You may have heard that there's a senior living staff shortage. For a number of reasons, owners and operators are struggling with recruiting and retaining employees.
We can blame it on COVID-19, but it's not a new problem.
According to a survey by the National Center for Assisted Living, the biggest obstacle facing assisted living providers in hiring new staff members is a lack of interested or qualified candidates. To try to recruit and retain employees, 93% of providers said that they increased wages in the past year.
Increasing Wages Not the Only Answer
Okay, so increasing wages is one answer to the problem. But it's not the only answer.
Hillary DeGroff and Samantha Belfoure of Perkins Eastman think that to attract and retain employees senior living owners and operators need to create a culture that supports worker needs, health, safety, and holistic wellness. And that means investing in purposefully-designed spaces for caregivers and support staff.
I couldn't agree more.
Hillary and Samantha's recently released paper, "Changing Perspective: Transforming Work Spaces in Senior Living," is what got me thinking about this topic. This terrific 18-page document is an easy read that applies best practices from other markets to senior living.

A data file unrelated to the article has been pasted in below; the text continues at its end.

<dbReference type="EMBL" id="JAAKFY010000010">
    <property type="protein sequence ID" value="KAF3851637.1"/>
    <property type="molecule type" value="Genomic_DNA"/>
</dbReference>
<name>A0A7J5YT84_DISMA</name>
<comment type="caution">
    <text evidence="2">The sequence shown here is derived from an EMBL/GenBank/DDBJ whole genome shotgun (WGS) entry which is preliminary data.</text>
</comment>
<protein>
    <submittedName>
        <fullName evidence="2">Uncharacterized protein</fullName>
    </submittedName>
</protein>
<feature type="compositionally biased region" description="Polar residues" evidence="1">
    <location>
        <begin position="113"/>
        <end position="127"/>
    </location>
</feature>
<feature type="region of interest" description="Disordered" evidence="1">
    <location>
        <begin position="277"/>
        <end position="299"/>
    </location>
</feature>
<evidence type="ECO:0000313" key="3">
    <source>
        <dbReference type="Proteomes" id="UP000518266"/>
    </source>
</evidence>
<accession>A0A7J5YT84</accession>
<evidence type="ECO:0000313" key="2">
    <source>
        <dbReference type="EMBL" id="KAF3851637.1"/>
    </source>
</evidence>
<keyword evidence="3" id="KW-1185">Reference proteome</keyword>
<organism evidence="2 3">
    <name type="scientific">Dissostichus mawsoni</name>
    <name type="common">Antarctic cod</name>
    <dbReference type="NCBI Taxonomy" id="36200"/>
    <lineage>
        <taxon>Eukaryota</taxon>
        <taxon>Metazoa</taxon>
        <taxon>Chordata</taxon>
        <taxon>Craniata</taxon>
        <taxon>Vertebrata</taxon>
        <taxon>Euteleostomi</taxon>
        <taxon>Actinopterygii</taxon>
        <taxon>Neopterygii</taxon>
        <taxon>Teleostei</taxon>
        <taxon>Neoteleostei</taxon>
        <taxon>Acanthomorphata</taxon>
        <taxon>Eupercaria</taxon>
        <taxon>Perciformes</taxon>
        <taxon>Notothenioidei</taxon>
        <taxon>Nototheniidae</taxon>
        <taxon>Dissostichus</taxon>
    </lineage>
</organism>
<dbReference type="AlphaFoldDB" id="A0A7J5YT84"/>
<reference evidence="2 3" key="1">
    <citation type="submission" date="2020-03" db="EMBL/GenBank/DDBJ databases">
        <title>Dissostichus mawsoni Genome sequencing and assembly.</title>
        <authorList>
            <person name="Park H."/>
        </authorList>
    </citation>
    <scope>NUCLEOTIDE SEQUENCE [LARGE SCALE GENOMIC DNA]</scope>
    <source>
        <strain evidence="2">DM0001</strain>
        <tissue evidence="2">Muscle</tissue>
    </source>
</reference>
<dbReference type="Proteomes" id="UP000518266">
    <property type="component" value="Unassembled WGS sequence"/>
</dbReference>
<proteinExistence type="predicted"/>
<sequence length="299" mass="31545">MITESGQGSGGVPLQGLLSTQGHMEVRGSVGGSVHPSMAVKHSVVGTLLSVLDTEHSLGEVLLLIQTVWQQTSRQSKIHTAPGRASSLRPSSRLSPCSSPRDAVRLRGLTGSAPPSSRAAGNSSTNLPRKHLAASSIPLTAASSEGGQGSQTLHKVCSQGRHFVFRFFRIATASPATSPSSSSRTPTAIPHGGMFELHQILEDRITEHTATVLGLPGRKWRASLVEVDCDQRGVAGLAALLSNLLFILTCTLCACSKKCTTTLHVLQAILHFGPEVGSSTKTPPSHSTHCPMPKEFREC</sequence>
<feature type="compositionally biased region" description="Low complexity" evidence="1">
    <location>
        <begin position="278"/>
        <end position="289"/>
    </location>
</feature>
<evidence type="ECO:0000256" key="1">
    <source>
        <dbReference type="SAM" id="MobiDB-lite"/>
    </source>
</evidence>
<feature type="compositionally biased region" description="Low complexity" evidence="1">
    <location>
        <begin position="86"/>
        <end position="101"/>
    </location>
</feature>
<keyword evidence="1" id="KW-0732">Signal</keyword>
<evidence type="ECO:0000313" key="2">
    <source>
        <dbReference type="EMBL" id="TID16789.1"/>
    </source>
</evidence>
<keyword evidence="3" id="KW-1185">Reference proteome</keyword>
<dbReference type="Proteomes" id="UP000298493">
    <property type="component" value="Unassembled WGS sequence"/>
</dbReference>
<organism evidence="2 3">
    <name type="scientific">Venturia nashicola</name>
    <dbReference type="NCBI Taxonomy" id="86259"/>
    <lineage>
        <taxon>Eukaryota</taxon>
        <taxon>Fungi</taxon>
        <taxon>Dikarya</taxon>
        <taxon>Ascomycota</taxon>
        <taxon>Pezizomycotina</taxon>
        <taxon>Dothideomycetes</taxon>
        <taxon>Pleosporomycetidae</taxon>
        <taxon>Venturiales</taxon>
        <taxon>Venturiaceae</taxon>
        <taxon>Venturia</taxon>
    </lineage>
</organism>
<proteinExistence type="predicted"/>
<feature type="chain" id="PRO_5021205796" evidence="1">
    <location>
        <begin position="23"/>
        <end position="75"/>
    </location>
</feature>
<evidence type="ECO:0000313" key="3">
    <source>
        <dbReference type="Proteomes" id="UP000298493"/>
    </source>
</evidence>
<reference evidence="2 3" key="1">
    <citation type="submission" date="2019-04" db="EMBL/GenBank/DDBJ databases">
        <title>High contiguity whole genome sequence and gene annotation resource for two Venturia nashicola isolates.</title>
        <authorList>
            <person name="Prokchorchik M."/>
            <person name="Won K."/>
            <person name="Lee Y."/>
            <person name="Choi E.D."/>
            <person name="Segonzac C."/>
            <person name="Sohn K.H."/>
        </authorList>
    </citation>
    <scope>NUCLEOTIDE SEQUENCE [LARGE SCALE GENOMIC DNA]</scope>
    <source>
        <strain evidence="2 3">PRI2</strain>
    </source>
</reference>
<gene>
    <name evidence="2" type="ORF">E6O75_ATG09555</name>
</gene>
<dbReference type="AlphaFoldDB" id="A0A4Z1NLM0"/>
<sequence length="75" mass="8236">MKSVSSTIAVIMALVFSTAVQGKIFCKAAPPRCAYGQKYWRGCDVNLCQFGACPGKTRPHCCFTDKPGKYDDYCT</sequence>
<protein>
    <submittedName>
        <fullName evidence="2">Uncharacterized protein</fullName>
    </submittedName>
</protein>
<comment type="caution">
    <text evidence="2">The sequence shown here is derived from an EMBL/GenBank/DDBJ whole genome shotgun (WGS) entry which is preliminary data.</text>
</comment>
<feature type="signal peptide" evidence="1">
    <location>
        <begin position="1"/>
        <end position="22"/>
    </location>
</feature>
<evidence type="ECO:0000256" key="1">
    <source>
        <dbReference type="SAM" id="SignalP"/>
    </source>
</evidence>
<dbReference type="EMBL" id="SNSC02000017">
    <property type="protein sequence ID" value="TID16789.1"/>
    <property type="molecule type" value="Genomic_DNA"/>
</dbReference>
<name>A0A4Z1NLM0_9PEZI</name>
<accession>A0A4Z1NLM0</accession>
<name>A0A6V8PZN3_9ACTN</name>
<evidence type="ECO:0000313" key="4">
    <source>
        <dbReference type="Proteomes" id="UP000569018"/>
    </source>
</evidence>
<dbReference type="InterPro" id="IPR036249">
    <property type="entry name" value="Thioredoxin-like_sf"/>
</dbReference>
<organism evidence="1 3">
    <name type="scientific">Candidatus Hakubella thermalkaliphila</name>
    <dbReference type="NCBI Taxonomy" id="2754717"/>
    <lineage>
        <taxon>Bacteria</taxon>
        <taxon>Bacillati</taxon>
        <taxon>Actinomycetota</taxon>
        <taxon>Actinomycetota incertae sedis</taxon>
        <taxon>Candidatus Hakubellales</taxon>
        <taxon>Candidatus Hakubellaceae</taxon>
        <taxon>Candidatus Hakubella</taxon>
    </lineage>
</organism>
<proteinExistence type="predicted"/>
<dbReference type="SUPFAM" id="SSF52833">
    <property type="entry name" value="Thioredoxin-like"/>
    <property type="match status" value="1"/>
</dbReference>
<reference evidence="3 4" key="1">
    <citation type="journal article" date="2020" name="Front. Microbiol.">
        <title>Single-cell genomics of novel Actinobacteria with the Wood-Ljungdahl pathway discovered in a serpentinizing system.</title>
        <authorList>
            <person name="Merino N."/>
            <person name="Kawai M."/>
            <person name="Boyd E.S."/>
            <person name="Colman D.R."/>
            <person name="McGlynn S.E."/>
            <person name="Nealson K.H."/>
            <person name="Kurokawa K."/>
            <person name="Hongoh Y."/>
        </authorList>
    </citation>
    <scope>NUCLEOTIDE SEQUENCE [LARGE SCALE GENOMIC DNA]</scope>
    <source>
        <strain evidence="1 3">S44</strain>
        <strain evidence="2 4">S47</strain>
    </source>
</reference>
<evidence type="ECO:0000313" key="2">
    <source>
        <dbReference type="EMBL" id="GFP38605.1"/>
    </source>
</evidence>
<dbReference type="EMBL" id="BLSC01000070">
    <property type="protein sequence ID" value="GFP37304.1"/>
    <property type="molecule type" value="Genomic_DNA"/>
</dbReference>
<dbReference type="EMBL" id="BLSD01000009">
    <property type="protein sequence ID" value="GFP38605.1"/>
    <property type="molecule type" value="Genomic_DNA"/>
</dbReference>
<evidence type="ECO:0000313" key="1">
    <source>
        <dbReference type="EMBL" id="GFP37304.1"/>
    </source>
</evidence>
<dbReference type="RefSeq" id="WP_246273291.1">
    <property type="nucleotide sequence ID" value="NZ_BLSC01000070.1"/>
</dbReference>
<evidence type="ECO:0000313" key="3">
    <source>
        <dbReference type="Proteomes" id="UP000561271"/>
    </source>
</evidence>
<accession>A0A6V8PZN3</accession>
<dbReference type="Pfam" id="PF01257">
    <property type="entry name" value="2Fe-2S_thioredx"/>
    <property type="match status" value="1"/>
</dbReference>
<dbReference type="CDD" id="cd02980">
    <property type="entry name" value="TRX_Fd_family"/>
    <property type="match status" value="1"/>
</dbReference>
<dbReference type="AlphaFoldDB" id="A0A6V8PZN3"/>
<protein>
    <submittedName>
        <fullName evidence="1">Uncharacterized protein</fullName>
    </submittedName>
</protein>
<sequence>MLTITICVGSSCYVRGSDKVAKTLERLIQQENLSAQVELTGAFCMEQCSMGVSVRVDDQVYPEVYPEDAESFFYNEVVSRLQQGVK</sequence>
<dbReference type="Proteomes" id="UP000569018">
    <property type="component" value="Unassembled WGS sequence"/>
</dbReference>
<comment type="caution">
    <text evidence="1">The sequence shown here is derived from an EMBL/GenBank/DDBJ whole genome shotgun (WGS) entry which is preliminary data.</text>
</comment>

Three Main Concepts of Purposefully-Designed Spaces
They identify three main concepts that they think are key to purposefully-designed spaces for caregivers and staff:
- Variety: Providing many different areas for staff to utilize throughout the community, including things like staff lounges with phone and wellness rooms and workplace nooks.
- Connection to Nature: Using natural materials and offering access to natural light and outdoor spaces.
- Shared Community: Blurring the lines between resident- and staff-designated spaces, such as meeting rooms, and other social and collaborative spaces.
When I asked Hillary which one of these she thinks is the most important -- the one thing owners and operators should do if they couldn't do anything else, she said connection to nature.
"But variety is also critical," she added, "because it addresses the value that different spaces bring to different people."
Benefits of Purposefully-Designed Spaces
According to Hillary and Samantha, the benefits of purposefully-designed spaces for senior living caregivers and staff are:
- Decreased burnout
- Increased recruitment and retention
- Less emphasis on wage wars
- Decrease in ageism bias,
- Holistic wellness across the community
What senior living owner and operator wouldn't want all these things? Hillary says clients are starting to ask about it, particularly in new builds.
Transitioning from mostly focusing on the resident experience to focusing on both the resident and staff experience is something new for the senior living industry. Maybe for the healthcare industry as well.
If you're looking for more insights on the issues and trends affecting senior living design, check out all the papers in Perkins Eastman's "Connect" series. Other topics they tackled in 2022 were inclusive communities, adaptive reuse, and the longevity revolution.
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Photo: Courtesy of Perkins Eastman.